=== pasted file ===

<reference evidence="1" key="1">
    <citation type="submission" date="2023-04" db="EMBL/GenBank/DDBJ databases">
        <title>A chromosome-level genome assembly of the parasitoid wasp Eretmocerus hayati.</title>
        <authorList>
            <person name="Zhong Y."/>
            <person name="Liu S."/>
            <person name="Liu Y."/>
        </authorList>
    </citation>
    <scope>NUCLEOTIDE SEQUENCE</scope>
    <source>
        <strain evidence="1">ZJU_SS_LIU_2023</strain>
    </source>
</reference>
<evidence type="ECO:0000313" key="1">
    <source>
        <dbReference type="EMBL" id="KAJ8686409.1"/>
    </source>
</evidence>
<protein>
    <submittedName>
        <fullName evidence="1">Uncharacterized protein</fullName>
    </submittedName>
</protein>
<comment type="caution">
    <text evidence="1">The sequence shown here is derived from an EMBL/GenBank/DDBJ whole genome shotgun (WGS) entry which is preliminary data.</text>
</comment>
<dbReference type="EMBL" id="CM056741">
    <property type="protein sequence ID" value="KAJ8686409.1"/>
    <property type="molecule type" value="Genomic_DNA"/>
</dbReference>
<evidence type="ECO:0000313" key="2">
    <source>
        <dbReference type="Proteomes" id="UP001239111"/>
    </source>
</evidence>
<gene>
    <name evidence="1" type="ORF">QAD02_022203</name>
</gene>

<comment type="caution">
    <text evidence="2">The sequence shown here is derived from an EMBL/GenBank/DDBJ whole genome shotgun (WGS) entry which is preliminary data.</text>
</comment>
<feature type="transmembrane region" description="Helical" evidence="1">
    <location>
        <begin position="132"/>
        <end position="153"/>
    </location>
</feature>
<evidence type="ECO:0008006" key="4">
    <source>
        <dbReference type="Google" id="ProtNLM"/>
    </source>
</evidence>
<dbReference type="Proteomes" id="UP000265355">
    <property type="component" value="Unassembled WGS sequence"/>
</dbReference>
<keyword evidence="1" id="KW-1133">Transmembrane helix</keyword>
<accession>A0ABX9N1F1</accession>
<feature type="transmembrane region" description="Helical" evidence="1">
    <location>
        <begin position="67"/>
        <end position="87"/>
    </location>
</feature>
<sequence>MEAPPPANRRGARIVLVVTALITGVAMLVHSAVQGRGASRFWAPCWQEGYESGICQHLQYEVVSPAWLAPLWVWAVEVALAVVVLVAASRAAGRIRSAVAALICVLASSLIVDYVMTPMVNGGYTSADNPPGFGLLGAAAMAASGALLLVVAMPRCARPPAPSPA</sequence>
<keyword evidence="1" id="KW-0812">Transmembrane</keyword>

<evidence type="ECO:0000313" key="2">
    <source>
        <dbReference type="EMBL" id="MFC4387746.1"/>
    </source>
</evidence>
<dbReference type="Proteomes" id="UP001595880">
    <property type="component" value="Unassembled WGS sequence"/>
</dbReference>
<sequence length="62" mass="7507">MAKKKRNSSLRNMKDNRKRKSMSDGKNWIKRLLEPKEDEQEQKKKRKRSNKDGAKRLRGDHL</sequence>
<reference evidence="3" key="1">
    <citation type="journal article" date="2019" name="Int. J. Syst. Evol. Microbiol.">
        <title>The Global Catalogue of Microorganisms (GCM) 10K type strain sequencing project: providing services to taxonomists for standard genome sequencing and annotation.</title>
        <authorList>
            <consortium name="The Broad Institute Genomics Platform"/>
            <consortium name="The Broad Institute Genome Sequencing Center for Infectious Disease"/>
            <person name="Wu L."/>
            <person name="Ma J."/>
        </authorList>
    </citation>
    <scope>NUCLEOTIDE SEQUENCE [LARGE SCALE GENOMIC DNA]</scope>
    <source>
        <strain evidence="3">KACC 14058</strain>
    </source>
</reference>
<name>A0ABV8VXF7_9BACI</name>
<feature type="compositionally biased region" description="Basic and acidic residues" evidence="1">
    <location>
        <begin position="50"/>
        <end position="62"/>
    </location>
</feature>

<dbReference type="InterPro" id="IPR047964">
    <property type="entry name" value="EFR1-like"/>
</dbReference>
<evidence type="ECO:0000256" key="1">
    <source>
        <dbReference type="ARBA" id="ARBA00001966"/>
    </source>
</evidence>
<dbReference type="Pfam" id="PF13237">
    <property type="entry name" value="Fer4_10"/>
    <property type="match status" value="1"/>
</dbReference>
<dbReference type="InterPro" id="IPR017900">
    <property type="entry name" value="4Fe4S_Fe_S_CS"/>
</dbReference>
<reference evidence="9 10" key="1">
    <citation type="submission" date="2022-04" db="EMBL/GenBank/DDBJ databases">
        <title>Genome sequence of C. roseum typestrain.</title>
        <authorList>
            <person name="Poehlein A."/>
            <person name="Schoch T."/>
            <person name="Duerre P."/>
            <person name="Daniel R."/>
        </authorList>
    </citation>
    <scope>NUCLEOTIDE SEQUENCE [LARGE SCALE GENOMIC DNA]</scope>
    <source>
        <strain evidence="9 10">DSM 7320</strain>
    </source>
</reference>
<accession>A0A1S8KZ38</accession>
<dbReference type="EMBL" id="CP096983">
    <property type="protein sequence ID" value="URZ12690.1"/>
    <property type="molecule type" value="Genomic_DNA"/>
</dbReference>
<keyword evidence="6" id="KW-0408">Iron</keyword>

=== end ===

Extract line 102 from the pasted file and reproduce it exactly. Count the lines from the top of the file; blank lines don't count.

    <source>